The web browser has come a long way, from being a novelty item that allowed you to access basic content on the web to a product that can possibly be the only application you need on the desktop. Google, Microsoft, Mozilla and many others are now making high-quality browsers (for free) and with more software moving to the cloud, the impact of a browser is expanding its reach to software and hardware companies.
In the enterprise space, much of the critical software applications are moving to cloud-based infrastructure. The result of this fundamental shift in how software is developed, distributed and maintained is that the end user machine is no longer a significant variable in the performance pipeline.
Many years ago when rolling out software upgrades, IT pros would have to seriously consider the age of its equipment and specs of local machines to see if the new software was supported. And while the goal of most large companies is to have all employees running identical machines/specs, we all know that’s not a reality.
But with a browser, this goal is much closer to a reality as it is easier to deploy the latest version of Chrome/Firefox to all machines or know exactly which version of Edge each user has installed. And with software running in the cloud, and not just simple things like email, but full blow enterprise applications, the desktop PC is facing a new challenge like it has never faced before.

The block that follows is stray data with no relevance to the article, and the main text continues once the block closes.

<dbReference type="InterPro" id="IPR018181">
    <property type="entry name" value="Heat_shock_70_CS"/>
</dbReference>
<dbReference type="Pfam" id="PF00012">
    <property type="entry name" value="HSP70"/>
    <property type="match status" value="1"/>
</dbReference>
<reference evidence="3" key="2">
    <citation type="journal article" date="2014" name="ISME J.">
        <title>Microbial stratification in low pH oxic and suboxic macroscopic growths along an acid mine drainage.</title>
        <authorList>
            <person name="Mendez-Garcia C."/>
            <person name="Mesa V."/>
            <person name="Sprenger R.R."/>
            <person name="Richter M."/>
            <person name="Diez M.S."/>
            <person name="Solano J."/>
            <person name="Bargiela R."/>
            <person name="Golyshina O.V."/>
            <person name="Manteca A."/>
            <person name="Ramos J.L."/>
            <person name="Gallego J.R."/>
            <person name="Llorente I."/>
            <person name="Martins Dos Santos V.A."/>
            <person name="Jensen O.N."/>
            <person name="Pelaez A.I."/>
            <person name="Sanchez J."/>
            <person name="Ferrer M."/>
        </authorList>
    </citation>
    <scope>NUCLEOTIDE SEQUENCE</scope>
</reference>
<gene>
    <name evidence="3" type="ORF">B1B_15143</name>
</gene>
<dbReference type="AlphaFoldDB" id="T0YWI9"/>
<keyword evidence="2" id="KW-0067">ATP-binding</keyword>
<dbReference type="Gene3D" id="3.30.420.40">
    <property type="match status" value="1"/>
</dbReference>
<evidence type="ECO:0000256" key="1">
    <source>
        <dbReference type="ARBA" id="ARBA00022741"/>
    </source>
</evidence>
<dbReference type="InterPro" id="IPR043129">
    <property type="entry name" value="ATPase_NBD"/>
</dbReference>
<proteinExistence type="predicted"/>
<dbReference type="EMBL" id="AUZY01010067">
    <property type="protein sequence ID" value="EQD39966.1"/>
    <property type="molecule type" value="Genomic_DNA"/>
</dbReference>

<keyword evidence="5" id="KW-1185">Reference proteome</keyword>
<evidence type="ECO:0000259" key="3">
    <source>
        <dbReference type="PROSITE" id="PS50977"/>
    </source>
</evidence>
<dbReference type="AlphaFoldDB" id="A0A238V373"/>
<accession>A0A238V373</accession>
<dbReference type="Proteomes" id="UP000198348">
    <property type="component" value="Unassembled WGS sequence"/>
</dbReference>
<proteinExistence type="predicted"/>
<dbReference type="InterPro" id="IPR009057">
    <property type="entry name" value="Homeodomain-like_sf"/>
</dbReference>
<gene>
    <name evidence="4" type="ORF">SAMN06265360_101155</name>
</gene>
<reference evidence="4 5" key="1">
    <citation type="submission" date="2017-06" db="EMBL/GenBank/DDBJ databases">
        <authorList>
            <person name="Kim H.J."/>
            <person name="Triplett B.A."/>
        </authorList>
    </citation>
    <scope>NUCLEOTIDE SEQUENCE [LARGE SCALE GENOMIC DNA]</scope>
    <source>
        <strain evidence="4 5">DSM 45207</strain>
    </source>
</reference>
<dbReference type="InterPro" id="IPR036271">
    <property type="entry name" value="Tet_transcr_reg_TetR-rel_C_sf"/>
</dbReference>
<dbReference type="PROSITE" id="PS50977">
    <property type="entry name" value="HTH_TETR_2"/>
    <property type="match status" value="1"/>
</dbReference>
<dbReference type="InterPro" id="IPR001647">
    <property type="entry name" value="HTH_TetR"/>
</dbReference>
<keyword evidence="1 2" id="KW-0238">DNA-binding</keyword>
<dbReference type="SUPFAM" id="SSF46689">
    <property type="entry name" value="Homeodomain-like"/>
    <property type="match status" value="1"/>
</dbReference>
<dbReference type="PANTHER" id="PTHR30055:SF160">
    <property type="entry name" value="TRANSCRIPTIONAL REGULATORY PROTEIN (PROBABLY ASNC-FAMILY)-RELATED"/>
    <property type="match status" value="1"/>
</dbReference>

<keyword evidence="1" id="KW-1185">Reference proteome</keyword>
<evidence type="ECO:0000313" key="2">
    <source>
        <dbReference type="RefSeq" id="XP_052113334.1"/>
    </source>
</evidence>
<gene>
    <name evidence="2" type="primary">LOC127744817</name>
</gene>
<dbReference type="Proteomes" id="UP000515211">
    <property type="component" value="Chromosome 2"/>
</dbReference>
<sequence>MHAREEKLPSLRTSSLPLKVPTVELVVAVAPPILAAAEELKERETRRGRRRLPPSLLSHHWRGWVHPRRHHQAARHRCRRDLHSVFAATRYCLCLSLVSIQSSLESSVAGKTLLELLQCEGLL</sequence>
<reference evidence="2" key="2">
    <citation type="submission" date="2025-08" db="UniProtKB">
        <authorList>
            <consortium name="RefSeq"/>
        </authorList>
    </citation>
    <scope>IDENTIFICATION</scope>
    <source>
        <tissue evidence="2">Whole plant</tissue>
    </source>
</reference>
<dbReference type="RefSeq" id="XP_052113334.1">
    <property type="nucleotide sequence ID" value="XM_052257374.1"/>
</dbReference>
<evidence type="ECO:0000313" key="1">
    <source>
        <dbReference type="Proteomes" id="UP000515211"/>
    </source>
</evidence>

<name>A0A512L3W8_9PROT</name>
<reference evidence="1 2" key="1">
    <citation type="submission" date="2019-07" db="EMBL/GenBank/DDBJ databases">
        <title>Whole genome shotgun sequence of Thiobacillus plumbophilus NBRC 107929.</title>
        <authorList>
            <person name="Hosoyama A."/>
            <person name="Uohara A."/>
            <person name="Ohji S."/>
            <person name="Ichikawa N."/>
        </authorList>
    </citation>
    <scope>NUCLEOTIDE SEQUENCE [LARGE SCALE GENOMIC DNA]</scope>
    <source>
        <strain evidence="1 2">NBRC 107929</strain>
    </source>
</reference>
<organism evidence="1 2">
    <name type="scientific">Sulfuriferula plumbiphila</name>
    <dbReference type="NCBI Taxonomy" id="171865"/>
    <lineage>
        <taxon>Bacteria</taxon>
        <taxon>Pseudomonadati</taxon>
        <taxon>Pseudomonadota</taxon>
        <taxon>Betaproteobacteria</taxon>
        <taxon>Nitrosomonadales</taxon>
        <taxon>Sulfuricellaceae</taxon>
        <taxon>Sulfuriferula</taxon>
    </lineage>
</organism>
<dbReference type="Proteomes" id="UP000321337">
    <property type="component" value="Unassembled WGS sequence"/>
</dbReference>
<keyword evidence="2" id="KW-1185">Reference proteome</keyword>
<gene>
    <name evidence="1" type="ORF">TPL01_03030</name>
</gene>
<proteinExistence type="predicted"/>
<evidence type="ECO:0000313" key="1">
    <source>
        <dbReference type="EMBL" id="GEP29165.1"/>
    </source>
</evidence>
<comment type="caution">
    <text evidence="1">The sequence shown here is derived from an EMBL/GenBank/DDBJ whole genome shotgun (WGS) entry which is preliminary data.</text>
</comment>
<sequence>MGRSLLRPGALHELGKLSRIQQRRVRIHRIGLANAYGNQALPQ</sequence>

Now, this isn’t a post about how Windows is dead, you can find a million of those ill-informed articles around the web. While I do think that Windows is more of a utility and Microsoft has done a good job positioning Windows 10 as a secure platform for the web browser, it is easy to see how the web browser is the future of the enterprise.
Nearly everything can now be run in the browser today including Office, ERP software, photo editing, email and just about everything else can be accomplished using the modern web; if you don’t think this scenario is viable today, you need to look deeper.
This shift has a large impact for all involved and is opening the door to companies like Google, to enter the enterprise space. For Microsoft, the impact is obvious, Windows may no longer be an essential tool for enterprise companies but for a company like Intel, this shift has a big impact on their operations as well.
If the enterprise only needs a browser to run most, or even all, applications, low-powered hardware is no longer a problem for the end user. Sure, they will still need a modest processor and a large amount of RAM but this type of configuration will have a much longer lifecycle which means fewer hardware components purchased. Additionally, if all the enterprise really needs is a browser, they may not need any Intel components and could run on ARM hardware which has scaled up quickly to produce more power at lower cost.
Software moving to the cloud and being utilized thought the browser is opening up the possibility about where and how ‘work’ can be accomplished. This is a big shift for the industry and is why those who build browser today are investing a significant amount of resources into their products to make sure they have a spot in the future of the enterprise even though this software is distributed for free.